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Kilchoan to Brodick . 3 ferries and two Isles . 157 km (167km total… from start line)

First sector - Kilchoan to Craignure 35 km

Second Sector - Oban to Brodick .. 122km

Ever been to the Isle of Arran ? No ? Then simply get there. Do not pass Go. Do not collect 200 bucks. Simply go. NOW ! More on that later .

Impossibly quaint Tobermory with its mutlitude of colourful houses.



The day started with leaden skies and a 1.5km roll down the hill from the hotel to the ferry terminal In time for the 8 am Kilchoan to Tobermory ferry. Clutching our take away breakfast with us.

Scottish ferries are like Norwegian Ferries. They run on time. There the similarities end. More on that later.


37 mins after leaving Kilchoan we arrive at Tobermory on the Isle of Mull. I had slightly miscalculated and so it was a bit of a thrash of a ride for the 33km to Craignure for the 10am ferry to Oban. 1 hour and 20 mins to ride 33km with heavy bikes and undulating terrain. It was arse up and heads down type riding. We arrived at 9.53am and I was hooting and a hollering as I could see a row of cars yet to board. Our elation was soon deflated by a sour and grumpy ferry ticket attendant who seemingly had great delight in telling us that the 10am was cancelled and the next sailing to Oban was the 11.10am .

“You wouldn’t have made the 10am anyway” she said. “As we close boarding for cars at 9.45am “ .

“Ah, but we’re cyclists “ I replied .


”Aye, but you’re not pedestrians” she responded with most dour of faces.

“ I guess you’re not as flexible as Australian ferry masters then”


“Aye. We’re not.”

Saw an Otter and also a seal on the crossing to Oban which quickly diluted the grumpy attendant experience.


Close to where the Otter and the seal were spotted.

Entrance to Oban

Oban


Oban and the route south was a lovely ride. Respectful drivers, smooth bitumen, and even the sun started to make an appearance.

Given the glacial pace I was cycling the squirrels were not under threat.

Lunch break at a roadside pub.



Beautiful Trabert

Turning left off the highway for the ferry to Arran and the mother of all hills. 14% gradient for 4km. Great in a car. Not so much on a bike already having done 95km.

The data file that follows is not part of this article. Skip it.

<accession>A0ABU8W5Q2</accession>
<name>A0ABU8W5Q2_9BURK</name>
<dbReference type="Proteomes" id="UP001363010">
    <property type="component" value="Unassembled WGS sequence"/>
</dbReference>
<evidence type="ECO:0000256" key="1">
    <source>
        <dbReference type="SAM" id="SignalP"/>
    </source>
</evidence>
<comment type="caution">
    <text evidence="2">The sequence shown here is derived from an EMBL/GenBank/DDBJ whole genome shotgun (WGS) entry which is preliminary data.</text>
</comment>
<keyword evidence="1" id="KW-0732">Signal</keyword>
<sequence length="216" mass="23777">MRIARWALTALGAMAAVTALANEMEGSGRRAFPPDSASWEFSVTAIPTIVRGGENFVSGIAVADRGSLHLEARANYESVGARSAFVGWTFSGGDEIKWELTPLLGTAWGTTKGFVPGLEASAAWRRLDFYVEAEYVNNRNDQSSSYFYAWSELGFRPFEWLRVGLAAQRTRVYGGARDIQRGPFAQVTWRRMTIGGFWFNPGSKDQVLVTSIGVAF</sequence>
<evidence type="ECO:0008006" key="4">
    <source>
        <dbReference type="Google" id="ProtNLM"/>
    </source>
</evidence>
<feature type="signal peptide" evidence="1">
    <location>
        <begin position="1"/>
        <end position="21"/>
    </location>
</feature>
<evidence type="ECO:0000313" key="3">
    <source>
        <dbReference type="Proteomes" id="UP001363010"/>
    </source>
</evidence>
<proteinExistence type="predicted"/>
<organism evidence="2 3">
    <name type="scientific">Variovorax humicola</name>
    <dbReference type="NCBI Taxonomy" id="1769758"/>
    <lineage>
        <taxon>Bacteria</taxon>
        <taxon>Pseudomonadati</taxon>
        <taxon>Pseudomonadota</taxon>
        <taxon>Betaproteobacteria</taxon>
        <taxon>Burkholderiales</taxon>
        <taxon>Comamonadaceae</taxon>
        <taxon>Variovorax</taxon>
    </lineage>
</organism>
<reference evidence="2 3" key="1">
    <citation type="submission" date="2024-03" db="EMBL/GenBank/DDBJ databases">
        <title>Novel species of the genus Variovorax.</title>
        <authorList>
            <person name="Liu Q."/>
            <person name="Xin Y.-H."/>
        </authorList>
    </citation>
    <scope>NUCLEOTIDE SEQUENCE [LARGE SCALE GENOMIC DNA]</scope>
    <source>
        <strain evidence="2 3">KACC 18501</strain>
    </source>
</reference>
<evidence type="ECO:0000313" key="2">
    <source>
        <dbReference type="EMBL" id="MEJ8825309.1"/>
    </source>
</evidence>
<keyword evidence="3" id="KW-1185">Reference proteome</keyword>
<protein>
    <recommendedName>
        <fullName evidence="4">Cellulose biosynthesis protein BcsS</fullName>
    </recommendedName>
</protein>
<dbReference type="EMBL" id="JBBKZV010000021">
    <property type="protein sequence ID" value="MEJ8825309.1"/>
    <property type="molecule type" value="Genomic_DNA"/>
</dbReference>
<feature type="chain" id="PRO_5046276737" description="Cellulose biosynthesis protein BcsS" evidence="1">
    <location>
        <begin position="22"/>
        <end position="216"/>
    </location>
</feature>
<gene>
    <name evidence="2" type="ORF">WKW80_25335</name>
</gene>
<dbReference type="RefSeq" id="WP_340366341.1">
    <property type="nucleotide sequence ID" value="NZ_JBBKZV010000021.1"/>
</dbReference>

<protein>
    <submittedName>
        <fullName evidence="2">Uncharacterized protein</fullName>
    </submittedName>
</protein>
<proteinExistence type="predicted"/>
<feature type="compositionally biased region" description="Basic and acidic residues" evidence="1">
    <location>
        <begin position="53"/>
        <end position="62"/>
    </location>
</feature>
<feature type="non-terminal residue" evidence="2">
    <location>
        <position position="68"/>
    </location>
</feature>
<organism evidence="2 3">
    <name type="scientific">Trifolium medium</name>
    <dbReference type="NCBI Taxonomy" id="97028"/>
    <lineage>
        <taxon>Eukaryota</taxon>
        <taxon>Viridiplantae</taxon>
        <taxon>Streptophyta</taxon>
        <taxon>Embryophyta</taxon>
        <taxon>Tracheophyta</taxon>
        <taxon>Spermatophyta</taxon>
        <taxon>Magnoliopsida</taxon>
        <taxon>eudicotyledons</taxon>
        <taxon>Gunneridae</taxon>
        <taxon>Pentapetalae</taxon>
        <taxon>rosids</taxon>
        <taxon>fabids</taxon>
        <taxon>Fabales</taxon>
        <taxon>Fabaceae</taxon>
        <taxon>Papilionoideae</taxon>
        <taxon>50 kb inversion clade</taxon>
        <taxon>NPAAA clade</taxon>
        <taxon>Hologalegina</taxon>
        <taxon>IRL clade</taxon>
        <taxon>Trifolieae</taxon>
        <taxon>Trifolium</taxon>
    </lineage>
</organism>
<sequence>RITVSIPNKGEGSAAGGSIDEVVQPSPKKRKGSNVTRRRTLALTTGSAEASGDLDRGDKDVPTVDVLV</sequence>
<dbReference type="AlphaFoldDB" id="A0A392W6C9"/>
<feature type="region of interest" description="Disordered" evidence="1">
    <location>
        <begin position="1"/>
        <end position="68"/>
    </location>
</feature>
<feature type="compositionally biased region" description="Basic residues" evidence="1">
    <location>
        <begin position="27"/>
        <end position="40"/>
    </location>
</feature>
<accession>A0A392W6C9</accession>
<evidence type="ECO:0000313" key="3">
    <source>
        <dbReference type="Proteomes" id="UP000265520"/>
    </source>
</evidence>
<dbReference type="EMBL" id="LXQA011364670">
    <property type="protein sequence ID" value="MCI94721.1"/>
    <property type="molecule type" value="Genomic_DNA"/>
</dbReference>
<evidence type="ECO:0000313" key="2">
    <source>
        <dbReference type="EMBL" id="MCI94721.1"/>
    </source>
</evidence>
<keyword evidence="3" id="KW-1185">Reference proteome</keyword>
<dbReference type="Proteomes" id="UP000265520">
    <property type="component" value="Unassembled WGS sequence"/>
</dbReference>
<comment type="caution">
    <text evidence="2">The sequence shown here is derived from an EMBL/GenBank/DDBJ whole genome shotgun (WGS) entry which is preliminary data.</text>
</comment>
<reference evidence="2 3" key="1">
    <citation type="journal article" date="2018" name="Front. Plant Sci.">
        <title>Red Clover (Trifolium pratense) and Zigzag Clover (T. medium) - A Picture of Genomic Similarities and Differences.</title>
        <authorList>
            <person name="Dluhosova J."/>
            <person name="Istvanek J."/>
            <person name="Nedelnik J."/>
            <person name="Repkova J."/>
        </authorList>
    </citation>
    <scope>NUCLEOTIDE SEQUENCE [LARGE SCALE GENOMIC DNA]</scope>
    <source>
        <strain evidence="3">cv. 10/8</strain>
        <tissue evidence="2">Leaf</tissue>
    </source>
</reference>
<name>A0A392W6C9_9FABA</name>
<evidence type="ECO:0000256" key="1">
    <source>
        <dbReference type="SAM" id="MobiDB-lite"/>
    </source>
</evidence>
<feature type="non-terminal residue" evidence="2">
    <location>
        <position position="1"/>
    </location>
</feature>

Some hills though. And then some more. However it was beautiful scenery. I want to come back to this area. In a powerful car or atop a BMW GS1200R motorbike.

The left turn off the highway to Skipness (where we would catch the ferry to Arran) confronted us with the mother of all climbs on an impossibly narrow country lane. We both agreed that the Scottish road engineers could learn a thing or two from their Norwegian brethren and utilise tunnels instead of the old method of going up to them go down.

The ride down to the ferry point for Arran was a highlight. With Arran laid out in front of us (across the inlet) and a beautiful late afternoon sun on our backs it seemed a just reward for the 125km already covered.

Lochranza port lies in the far north West Point on the Isle of Arran and it was our landfall for our final ferry trip of the day. Isle of Arran from the ferry point at Skipness.



A few years ago as I rode to Nordkapp I arrived at the Lofoten Islands (far far north west Norway) from Bodo. The day was clear and the terrain spectacular. This fell only marginally short of that.


Even though a fellow ferry passenger had warned us about the climb out of Lochranza (“A 65 year old guy had a heart attack on it two weeks ago and died“) it was simply STUNNING. (Caps intended). Yes the climb was brutal but even as we climbed the views were stunning. Think craggy mountains, verdant pastures, innocent sheep, no traffic, whisky distilleries, impossibly cute seaside hamlets, and a very late afternoon sun with even the hint of tailwind.

Ferry arriving to take us to Arran



The picture below tells the story



The climb out of Lochranza on the Isle of Arran. The hill that kept on giving.


Seriously. This was cycling nirvana.


And the hill…..



The 25km from Lochranza to Brodick (even given the 4.5km climb out Lochranza) was one of those special moments that you wish wouldn‘t end.

Then there was the down bit.


Passing an idyllic campsite on the way down.


One quaint hamlet and inlet after another.

BnB front garden views


Mind you I might be thinking alone here. When Brent said for the 4th time (about 15km from home) ..” I am running on empty” I actually started to believe him.

A quite stunning end to a day of cycling that will be banked in the memory for those shitty rainy days when I am doing laps of Richmond Park.

Surely the only appropriate way to end the day? Yes. I thought so too. Meanwhile the Sth African boy was sipping on his lager shandy. :-(

In case you didn’t believe me the first time. Isle of Arran. GO NOW !

Stats of the day


Number of midge bites - 0

Number of long to very long hills when you question your existence - 7

Number of times I changed gears to accommodate undulating terrain - 325,457

Number of times I stopped on the Isle of Arran said “Wow” and took a photo - 47

Number of times I gave the thumbs up to a passing lorry driver who had waited patiently behind me when climbing a hill - 17

Number of times I gave the “you‘re a twat” sign to a passing motorcyclist who passed unnecessarily close to me - 3

Number of times I opened a conversation with “I am an Australian and not English” - Every time.